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Smelling disorder happens when the olfactory sense – the sense of smell is disturbed. This disturbance can lead to problems ranging from the total loss of smell – anosmia, to dysosmia, a distorted sense of smell.
A person with a normal sense of smell (normosmia) can distinguish between 10,000 smells. The sense of smell stimulates salivary glands, which is why the sense of taste is connected to the sense of smell. People with smelling disorders usually have some loss of taste also.
A dysfunctional sense of smell is generally not life-threatening, but it can be dangerous. Without a sense of smell, a person might eat spoiled food, might not be able to detect a gas leak or smell if something is burning. Loss of smell and the resulting loss of taste could also lead to depression.
Sometimes the loss of the sense of smell, anosmia, is temporary, like with a cold or flu. On the other hand, a head injury could cause permanent anosmia. A head injury could also produce dysosmia, the distorted sense of smell that causes a person to hallucinate a foul odor.
Smelling disorders can be defined as follows:
Anosmia – this the loss of the sense of smell. This is the most common smelling disorder and it can be temporary or permanent.
Dysosmia – this is a distorted sense of smell that causes a person to hallucinate unpleasant odors. It is usually caused by medical or mental conditions.
Hyperosmia – this is an increased sensitivity to smell.
Hyposmia – this is the diminished sense of smell. This is usually a temporary condition caused by the flu.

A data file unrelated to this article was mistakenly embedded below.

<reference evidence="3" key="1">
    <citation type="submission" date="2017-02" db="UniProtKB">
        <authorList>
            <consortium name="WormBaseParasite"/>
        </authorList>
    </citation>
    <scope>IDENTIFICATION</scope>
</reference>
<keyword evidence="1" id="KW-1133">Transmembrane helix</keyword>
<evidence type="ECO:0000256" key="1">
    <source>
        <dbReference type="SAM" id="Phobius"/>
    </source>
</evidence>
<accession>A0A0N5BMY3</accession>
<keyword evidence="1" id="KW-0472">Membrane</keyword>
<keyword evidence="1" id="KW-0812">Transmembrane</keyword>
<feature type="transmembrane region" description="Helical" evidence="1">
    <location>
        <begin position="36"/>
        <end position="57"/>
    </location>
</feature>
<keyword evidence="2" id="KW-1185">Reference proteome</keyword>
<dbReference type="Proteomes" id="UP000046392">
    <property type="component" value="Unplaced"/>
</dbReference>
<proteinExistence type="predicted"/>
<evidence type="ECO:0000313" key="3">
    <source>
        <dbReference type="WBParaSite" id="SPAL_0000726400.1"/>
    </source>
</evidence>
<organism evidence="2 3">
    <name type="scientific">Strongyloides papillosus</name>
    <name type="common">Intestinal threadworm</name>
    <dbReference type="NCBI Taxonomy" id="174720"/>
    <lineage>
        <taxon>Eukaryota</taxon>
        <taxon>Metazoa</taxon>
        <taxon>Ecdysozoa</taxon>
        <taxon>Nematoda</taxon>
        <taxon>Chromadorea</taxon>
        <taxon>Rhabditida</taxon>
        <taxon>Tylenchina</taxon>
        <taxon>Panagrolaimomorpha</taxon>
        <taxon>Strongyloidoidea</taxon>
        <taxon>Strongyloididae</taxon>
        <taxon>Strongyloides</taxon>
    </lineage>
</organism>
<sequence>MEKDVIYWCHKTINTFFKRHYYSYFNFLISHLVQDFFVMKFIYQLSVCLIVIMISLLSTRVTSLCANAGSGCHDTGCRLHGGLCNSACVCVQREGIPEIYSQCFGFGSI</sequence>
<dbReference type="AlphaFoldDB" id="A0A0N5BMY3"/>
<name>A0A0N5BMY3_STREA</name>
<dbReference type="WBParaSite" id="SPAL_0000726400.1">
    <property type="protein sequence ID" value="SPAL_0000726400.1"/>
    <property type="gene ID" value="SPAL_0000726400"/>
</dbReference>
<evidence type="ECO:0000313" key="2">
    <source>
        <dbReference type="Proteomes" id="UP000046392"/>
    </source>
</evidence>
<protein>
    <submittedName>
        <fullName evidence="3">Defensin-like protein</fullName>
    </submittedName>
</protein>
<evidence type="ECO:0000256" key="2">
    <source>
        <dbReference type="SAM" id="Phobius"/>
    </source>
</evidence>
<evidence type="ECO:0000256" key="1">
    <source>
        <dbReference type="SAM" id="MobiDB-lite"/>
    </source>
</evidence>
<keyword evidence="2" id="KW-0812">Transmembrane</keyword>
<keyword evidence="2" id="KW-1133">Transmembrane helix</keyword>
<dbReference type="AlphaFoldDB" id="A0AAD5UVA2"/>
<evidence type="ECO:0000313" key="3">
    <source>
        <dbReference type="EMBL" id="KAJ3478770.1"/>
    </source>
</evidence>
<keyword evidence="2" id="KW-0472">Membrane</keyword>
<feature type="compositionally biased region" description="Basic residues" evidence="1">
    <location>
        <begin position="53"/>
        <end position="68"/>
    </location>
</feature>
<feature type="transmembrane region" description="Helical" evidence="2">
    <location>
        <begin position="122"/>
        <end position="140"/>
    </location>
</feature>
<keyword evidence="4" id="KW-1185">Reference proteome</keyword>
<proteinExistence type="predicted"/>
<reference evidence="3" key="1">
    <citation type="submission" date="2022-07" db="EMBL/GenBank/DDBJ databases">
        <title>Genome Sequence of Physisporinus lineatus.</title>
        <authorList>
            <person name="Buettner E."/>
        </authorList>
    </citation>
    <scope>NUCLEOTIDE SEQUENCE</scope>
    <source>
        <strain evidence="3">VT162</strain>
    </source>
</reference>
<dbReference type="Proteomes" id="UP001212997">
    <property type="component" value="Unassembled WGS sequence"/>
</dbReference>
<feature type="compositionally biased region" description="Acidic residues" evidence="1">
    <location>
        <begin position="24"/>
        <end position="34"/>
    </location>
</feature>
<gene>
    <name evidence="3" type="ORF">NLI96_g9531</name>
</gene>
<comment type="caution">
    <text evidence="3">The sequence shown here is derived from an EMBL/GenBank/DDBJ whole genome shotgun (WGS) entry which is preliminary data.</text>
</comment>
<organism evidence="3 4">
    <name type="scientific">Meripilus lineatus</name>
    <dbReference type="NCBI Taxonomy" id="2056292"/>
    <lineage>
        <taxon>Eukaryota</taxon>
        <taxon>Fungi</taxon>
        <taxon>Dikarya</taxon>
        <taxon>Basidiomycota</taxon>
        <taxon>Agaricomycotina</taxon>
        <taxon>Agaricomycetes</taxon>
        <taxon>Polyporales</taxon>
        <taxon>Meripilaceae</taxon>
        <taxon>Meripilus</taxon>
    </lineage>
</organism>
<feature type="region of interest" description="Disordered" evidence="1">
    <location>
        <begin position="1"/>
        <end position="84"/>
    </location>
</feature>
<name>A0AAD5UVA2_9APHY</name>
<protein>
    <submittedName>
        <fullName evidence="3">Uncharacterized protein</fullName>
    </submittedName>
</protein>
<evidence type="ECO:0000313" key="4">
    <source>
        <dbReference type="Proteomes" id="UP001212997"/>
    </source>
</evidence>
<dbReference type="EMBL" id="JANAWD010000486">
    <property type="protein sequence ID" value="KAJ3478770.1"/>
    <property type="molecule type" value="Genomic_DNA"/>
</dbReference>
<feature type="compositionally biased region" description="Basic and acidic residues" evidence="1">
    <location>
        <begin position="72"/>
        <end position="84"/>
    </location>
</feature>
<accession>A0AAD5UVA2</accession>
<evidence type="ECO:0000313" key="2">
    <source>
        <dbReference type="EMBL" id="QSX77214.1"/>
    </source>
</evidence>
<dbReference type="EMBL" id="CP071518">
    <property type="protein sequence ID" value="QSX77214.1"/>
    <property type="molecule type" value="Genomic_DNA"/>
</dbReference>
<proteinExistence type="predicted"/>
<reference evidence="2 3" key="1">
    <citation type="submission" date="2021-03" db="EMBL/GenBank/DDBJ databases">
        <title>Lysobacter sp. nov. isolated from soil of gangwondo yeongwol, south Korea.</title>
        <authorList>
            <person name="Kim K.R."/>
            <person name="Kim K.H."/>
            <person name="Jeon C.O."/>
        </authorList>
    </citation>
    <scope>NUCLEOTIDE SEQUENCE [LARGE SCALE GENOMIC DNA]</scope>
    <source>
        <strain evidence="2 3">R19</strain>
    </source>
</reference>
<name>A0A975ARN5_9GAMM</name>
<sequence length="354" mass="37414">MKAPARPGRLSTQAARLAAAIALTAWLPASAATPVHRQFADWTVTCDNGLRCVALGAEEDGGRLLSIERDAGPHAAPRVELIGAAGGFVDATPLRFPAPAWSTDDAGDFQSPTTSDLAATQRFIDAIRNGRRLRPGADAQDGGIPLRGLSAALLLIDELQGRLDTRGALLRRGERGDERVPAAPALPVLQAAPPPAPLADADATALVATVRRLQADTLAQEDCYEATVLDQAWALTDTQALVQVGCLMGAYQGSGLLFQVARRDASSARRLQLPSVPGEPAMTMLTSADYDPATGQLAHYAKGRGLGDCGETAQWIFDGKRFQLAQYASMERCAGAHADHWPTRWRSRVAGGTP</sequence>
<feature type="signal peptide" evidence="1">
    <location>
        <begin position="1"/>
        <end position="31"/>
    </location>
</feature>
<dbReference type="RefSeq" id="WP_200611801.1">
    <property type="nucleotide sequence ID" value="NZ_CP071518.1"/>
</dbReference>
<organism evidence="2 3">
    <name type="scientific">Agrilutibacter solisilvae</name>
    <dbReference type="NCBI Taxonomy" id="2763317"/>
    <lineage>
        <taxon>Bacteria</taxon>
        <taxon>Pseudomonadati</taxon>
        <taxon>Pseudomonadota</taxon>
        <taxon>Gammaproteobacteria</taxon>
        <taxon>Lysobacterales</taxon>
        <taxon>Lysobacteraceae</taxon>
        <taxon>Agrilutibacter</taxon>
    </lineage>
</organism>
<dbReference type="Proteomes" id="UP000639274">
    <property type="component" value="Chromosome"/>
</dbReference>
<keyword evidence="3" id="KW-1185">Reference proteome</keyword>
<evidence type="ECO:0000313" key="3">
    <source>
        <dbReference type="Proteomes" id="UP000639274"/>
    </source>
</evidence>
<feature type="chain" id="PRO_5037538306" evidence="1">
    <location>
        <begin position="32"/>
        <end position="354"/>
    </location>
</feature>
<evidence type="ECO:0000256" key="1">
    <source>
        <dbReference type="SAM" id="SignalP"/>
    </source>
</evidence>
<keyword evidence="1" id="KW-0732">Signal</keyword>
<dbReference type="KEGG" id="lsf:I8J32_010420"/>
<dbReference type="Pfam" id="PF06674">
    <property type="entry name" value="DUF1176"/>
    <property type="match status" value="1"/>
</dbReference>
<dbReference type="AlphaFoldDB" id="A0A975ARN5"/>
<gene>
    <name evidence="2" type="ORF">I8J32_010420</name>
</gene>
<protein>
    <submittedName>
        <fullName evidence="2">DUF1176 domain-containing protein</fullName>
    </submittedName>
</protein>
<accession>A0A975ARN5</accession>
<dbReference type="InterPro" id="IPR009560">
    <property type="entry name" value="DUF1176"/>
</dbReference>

Presbyosmia – this is loss of smell that occurs when a person ages.
Smelling disorders can be caused by many things. Some of the most common causes are nasal polyps, viral upper respiratory infection, atrophic rhinitis (wasting away of the mucus membrane), hypertrophic rhinitis (thickening of the mucous membrane), smoking cigarettes, a crooked nose or a deviated septum, destruction of the olfactory bulbs, tracts, or central connections (caused by head trauma, infections or sinus surgery), head injury, prolonged use of medications such as antihistamines and decongestants, drugs like amphetamines, estrogen, naphazoline, phenothiazines, and resperine, the aging process, a tumor behind the nose or in the membranes surrounding the brain, lead poisoning, exposure to insecticides or other chemicals, radiation therapy, and nervous disorders.
There are many different treatments for smelling disorders. These treatments range from lifestyle changes to surgery. Treating mental disorders can sometimes affect the sense of smell, but in some cases the sense of smell can’t bereinstated. Anosmia associated with aging is not treatable.
Some common treatments for smelling disorders are saline sprays, quitting smoking, over-the-counter antihistamine such as Actifed, avoiding allergens, antibiotics for infections, prescribed steroids such as Prednisone, surgical treatment, removal of nasal polyps and benign tumors, septoplasty to straighten the nasal passage, rhinoplasty to straighten the structure of the nose, and sinus surgery to open sinus drainage channels.
Not all causes of smelling disorders are preventable. People with a smelling disorder obviously should not smoke and should ask those around them not to smoke. People who have smelling disorders related to allergies should try to to avoid what they’re allergic to. Since head trauma injuries can lead to smelling disorders, people should wear protective helmets when bicycling or participating in sports like football or hockey.
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